Laura Linney as agent Kate Burroughs delivers a rather believable performance of a somewhat neurotic and frigid woman who has been battling against all odds to break the glass ceiling against women in executive jobs.  Kate tries to act as one of the boys to display that her time has arrived.  She is not bitchy or harsh, but she is all business and nothing else. If necessary, she will lie to get the job done, like when she tells Eric that Hanssen likes strippers.  First of all there is nothing wrong to be a stripper; it is a job albeit not a very nice job.  Secondly, Hanssen had only one stripper friend whom he was trying to save from a life of immorality.

Kathleen Quinlan plays the part of Bonnie Hanssen.  She is a religious woman totally oblivious to the fact that her husband maybe a traitor responsible for the death and torture of several double agents.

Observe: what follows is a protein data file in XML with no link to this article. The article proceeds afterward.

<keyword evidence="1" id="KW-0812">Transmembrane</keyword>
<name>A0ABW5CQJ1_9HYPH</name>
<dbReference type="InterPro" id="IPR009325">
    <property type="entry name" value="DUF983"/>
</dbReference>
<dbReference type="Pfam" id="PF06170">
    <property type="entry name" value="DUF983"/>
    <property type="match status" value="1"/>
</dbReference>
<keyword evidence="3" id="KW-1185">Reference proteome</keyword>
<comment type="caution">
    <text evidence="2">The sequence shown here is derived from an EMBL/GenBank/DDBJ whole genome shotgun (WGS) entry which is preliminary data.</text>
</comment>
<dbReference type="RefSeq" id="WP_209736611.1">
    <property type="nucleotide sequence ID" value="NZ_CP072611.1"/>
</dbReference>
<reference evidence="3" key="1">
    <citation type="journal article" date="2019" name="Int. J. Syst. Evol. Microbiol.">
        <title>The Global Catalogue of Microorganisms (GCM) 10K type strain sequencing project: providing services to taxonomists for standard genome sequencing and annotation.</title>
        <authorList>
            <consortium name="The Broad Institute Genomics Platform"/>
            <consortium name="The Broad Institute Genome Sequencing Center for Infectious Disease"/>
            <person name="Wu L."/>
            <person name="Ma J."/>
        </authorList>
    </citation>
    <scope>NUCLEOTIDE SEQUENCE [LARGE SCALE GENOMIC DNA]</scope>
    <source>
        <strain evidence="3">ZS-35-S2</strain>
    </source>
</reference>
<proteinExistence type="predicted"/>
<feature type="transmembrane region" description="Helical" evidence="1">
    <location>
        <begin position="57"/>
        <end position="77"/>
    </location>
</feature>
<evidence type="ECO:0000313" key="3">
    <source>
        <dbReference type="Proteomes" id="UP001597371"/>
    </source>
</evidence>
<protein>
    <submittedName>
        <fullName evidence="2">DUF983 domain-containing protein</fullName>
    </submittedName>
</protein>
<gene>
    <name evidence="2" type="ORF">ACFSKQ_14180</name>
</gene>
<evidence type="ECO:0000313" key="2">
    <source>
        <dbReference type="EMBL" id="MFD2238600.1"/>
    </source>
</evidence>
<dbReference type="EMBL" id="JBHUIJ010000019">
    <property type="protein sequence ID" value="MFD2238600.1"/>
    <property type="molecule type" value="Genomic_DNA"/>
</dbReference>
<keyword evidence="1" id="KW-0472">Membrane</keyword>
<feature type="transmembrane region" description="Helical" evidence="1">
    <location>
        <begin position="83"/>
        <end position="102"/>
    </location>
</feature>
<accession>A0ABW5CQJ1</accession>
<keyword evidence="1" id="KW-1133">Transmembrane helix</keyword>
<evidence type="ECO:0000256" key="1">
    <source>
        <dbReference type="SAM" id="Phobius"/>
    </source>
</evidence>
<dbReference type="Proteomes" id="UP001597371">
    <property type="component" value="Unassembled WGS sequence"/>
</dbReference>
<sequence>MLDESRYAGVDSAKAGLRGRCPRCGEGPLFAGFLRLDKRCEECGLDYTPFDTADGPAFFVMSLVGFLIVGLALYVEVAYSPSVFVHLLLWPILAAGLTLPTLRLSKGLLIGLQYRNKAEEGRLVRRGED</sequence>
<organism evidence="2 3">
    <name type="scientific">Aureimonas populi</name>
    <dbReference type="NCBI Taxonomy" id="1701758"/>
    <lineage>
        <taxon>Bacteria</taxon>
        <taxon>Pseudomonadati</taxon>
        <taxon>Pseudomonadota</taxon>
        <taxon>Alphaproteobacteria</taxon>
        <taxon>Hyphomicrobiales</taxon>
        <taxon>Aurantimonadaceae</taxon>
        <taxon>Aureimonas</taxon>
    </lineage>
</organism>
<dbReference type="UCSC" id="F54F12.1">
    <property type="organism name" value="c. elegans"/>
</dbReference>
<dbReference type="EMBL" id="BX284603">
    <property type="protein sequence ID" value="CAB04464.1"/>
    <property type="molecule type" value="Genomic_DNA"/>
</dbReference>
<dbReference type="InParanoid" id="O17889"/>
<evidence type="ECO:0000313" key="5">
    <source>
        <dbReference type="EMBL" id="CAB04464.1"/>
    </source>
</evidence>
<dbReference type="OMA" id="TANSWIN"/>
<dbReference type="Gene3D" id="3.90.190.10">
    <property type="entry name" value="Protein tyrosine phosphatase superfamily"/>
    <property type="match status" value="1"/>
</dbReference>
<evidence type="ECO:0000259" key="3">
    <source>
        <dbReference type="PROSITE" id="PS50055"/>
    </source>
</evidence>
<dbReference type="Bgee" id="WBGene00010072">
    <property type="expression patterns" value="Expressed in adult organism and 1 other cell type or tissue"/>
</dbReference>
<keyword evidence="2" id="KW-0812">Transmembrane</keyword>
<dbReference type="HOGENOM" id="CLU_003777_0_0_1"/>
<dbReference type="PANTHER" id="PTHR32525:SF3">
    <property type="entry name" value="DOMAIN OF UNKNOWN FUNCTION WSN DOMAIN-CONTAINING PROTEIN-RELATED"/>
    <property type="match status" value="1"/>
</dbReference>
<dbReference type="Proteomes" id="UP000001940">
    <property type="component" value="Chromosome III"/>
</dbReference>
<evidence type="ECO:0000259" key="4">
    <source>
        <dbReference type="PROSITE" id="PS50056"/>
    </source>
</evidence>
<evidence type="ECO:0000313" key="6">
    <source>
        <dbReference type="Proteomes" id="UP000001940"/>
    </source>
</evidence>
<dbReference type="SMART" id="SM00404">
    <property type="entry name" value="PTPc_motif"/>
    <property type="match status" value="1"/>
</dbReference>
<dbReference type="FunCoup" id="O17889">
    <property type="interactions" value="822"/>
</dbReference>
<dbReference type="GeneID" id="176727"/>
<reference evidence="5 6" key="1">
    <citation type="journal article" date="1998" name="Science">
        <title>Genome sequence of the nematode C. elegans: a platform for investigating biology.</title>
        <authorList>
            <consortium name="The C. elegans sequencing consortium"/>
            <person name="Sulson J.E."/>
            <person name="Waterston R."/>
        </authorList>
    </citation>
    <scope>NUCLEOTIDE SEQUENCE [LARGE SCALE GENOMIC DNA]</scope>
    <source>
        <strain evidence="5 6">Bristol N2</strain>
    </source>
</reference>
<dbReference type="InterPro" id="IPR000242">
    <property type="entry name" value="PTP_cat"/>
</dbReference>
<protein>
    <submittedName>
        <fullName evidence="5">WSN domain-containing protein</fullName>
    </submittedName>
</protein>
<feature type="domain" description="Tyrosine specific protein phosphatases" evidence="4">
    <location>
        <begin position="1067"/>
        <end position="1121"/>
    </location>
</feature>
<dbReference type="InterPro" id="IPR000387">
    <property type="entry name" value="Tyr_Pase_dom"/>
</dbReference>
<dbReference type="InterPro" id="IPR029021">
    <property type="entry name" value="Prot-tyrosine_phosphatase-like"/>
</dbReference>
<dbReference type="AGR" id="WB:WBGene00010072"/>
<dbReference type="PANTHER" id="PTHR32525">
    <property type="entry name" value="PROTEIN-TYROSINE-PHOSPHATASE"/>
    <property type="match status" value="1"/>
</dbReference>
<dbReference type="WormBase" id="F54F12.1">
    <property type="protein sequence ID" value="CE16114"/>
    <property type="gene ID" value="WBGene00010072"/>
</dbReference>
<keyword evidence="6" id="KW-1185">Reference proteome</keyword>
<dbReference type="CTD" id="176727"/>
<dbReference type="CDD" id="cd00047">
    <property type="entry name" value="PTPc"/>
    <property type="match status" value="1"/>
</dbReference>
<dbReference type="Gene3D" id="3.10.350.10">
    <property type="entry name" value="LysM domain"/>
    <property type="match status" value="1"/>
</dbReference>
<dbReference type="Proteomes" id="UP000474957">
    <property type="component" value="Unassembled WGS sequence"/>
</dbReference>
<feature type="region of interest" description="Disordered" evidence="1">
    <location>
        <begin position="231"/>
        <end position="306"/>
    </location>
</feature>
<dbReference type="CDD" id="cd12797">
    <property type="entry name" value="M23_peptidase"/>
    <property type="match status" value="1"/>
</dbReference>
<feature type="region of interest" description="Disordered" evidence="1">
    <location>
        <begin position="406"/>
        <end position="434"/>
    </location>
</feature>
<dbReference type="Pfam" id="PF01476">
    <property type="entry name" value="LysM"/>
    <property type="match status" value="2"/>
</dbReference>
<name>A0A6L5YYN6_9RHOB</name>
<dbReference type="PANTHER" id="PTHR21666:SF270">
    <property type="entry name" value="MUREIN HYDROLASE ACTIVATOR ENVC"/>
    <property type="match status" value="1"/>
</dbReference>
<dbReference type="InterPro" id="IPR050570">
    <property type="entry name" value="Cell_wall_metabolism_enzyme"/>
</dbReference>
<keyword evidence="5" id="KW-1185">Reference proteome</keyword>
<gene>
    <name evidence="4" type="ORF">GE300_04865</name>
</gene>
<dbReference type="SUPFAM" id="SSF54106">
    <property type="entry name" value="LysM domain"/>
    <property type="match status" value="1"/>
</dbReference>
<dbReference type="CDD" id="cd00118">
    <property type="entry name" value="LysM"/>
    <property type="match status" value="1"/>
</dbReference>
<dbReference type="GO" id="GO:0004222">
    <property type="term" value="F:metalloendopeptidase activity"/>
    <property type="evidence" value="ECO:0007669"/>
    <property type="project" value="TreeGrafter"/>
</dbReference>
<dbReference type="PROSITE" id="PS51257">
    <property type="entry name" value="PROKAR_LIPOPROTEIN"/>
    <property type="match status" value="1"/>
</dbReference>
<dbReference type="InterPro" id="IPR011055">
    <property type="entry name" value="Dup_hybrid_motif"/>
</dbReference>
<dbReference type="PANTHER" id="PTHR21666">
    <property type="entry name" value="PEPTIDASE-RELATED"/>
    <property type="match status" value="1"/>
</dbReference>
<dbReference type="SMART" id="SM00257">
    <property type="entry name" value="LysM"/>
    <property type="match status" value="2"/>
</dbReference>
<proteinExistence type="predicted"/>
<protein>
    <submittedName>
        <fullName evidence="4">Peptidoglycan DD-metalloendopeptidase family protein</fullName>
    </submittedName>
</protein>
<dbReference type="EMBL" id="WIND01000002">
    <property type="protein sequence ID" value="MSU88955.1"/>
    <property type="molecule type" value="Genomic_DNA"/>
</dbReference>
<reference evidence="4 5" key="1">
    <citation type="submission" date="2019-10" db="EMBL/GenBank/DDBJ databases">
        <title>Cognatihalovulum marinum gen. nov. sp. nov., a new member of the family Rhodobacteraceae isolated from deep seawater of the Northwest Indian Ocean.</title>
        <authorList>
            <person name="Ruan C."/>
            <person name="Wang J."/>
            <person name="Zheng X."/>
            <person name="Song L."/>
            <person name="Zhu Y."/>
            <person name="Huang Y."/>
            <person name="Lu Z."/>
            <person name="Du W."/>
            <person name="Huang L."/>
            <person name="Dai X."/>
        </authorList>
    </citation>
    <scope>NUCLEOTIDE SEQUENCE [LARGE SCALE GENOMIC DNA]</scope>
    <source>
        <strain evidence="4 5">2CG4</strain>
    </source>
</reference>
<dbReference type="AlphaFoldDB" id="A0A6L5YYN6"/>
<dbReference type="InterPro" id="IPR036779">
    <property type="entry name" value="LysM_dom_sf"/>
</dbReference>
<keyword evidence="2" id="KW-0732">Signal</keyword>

The rest of the actors are non-consequential.  Dennis Haysbert plays Dan Plesac and Gary Cole has a small part as Rich Garces.  That is not to deny their acting abilities.  Dennis Haysbert is a good actor. Except in this movie he is just wall flowering.

The direction by Billy Ray is quite adequate and we are pleased that he did a good job here.  The story is a bit tilted though. 

We would like to add a few words about the cinematography by Tak Fujimoto.   It is easy to create wonderful nature shots when you are shooting outdoors.  However, it is not easy to make indoor shots in small rooms and hallways with florescent lighting.  The best you could do is to make the audience ignore the harshness of life under those conditions.  Tak Fujimoto succeeds in making those dreary inside office shots acceptable enough so we do not notice them.

We give this movie .starstarstarThere is some simulated sex between a husband and wife, but if you have kids over 10 they already know all that stuff.  We would recommend getting this DVD and watching it.